30 April 2012

Promotional: The Fairytale Keeper: Avenging the Queen by Andrea Cefalo

Occasionally I'm willing to promote a book even if I haven't read it, because I think the premise sounds incredibly interesting. This is one of those books. I haven't read it, but it sounds like something I'd really enjoy! So, here's a little something from the author. Let me know what you think!

I’ve been asked before what my favorite fairy tale is and that’s a difficult question to answer because I love so many of them. So instead of choosing my favorite, I’ve decided to write about the tale that has been a part of my life the longest. People might assume that tale is Snow White since I’ve decided to write a four book series on it. They would be wrong.
Cinderella was the story I grew up hearing, the movie I grew up watching, the doll I grew up playing with. Why, you ask? It all has to do with the multi-million dollar Disney Princess franchise. A trip to most clothing or toy stores will result in an encounter with Disney’s most famous ladies: Arielle, Belle, Aurora, Snow White, Cinderella, and Jasmine. Although matching one’s daughter to a Disney princess wasn’t as popular in the eighties as it is today, my parent’s managed to be ahead of the trend. Katie, my older, raven-haired sister, became the Snow White of the family, while I, the butterscotch blond was dubbed Cinderella.
During my childhood, the only Cinderella I was familiar with was the Disney Cinderella. You know the one: two ugly stepsisters, one wicked stepmother, talking mice, and a fairy Godmother. It really is quite an innocent little story, isn’t it? It wasn’t until college that I learned how many Cinderella stories there truly are. France, Germany, Italy, China, India, and Native America all have their own versions.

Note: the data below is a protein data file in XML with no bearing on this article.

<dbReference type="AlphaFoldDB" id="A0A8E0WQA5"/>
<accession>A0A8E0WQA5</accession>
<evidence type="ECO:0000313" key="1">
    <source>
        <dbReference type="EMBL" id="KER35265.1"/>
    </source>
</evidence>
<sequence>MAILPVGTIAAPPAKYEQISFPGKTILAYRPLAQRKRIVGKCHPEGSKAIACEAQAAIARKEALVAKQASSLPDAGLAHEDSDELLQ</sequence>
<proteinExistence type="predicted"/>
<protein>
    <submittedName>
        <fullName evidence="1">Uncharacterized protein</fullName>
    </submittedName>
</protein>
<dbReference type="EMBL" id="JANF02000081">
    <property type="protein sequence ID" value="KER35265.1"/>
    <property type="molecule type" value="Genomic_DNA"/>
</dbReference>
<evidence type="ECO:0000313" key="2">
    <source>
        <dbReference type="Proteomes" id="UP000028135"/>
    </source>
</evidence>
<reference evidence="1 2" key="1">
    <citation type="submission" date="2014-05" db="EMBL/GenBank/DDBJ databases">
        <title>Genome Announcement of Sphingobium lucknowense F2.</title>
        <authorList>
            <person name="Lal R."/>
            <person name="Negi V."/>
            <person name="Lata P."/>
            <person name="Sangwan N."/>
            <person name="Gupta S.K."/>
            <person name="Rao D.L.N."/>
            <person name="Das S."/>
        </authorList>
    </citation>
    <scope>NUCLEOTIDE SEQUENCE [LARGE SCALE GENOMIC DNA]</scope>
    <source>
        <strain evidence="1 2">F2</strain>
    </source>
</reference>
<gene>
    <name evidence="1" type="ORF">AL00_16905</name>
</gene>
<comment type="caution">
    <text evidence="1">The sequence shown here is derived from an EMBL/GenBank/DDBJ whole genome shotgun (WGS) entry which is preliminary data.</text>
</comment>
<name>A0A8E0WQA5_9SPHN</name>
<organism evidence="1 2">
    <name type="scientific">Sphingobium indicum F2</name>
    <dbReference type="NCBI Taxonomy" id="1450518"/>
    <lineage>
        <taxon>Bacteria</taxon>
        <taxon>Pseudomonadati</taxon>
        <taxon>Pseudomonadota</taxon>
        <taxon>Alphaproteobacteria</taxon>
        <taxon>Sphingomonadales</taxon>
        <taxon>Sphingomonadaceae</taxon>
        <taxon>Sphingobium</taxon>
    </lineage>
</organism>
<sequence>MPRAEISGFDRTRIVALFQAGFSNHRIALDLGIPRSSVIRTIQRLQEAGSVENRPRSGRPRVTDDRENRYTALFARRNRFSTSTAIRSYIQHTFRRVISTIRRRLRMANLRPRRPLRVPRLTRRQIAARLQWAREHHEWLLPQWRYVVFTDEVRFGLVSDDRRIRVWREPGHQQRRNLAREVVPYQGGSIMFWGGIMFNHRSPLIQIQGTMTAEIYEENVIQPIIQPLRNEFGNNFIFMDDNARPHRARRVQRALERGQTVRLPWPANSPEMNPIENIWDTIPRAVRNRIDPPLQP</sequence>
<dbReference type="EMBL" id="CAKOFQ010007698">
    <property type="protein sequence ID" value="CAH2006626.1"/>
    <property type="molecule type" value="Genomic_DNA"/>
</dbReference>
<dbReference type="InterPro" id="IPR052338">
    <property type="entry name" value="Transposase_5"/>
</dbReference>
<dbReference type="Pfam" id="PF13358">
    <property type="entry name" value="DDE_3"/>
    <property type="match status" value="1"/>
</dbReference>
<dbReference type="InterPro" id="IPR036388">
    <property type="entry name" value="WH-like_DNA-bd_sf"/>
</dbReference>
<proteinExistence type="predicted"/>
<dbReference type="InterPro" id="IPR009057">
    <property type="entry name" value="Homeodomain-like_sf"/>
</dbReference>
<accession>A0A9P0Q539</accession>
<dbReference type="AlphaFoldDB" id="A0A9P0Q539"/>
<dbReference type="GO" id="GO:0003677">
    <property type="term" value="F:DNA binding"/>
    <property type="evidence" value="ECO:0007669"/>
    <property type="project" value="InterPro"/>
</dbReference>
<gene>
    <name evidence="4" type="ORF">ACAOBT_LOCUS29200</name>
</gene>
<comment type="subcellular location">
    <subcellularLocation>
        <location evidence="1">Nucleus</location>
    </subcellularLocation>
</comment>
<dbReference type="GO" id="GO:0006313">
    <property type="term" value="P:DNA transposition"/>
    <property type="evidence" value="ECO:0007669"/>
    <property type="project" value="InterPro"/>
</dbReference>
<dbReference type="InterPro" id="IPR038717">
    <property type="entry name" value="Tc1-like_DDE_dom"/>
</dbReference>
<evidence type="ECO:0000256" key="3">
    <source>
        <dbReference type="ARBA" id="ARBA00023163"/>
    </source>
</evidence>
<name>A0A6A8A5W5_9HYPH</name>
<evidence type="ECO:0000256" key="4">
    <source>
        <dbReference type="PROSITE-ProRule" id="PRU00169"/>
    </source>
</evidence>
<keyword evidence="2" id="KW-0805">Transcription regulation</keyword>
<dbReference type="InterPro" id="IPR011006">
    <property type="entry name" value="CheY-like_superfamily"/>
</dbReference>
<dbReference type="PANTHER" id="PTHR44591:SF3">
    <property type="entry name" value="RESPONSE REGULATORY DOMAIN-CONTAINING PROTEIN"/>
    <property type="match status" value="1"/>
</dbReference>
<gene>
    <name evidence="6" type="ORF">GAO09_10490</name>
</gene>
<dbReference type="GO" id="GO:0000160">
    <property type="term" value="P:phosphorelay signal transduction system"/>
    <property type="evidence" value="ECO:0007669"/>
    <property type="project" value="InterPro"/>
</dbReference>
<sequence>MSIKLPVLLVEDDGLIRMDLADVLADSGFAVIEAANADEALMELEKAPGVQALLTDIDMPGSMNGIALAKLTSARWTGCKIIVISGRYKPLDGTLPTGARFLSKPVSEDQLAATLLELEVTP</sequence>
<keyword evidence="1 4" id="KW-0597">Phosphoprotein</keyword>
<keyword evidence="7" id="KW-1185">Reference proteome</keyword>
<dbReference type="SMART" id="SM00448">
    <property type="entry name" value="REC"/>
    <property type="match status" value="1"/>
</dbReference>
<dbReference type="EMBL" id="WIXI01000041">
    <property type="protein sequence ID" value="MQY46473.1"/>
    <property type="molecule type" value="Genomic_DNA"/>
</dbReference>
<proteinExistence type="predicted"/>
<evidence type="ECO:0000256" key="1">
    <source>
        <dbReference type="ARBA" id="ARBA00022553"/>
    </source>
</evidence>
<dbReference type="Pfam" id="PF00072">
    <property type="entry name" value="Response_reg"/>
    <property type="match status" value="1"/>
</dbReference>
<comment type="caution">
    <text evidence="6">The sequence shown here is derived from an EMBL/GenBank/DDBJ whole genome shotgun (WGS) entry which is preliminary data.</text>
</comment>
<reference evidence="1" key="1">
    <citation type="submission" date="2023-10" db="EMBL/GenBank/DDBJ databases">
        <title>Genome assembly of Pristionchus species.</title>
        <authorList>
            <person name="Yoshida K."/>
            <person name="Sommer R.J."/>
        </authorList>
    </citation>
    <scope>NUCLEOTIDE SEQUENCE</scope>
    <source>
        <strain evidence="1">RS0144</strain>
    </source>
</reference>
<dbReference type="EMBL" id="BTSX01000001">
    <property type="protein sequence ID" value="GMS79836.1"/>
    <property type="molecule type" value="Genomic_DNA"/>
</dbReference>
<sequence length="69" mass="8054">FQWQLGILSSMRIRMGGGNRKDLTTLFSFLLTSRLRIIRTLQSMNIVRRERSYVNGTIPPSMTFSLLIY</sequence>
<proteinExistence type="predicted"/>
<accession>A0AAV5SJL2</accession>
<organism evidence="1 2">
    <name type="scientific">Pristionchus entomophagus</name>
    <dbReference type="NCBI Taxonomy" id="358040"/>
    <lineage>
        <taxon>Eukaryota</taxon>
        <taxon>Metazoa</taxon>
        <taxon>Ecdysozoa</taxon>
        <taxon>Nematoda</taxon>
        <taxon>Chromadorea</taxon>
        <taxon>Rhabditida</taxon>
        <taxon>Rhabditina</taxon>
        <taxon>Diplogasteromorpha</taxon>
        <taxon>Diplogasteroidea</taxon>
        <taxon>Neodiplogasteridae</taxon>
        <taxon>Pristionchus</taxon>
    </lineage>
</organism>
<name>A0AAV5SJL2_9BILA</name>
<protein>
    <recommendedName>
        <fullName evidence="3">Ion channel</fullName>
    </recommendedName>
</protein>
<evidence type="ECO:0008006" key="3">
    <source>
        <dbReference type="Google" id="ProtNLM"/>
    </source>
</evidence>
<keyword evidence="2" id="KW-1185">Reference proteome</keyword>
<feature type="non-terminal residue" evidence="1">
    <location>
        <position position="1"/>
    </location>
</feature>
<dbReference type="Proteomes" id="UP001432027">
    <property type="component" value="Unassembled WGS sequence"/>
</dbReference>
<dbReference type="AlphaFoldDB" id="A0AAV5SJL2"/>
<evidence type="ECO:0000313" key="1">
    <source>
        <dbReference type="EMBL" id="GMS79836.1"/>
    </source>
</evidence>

That day, the story of Cinderella changed for me. It made me realize something about people everywhere. We desperately hold out hope that those who suffer, like Cinderella does at the hand of her wicked step family, will be redeemed. I like that. I think it shows the good in us.
Since then, I have read some of these versions which differ greatly from their Disney counterpart. My personal favorite, which should come to no surprise, is the German (Grimm’s Brothers) version, Aschenputtel. In my opinion, it is a darker version of the tale. The wicked stepmother is so desperate for her daughters to become princesses that she makes them cut off parts of their own feet in order to fit into Cinderella’s dainty slipper. I’ve always been a fan of the Romantic period in art and literature. I love the emotional extremes within that movement and in this telling of Cinderella, though it’s rather strange to think that this is the kind of tale that was told to children. I’m sure my parents would have thought twice about buying me Cinderella dolls had that been the only version of the tale. It makes you wonder what we would know of fairy tales today if it hadn’t been for the animators at Disney!

Links for THE FAIRYTALE KEEPER and Andrea Cefalo:

Andrea Cefalo's Twitter
Andrea Cefalo's Facebook
Andrea Cefalo's Web page
The Fairytale Keeper on Goodreads
Andrea Cefalo's You Tube

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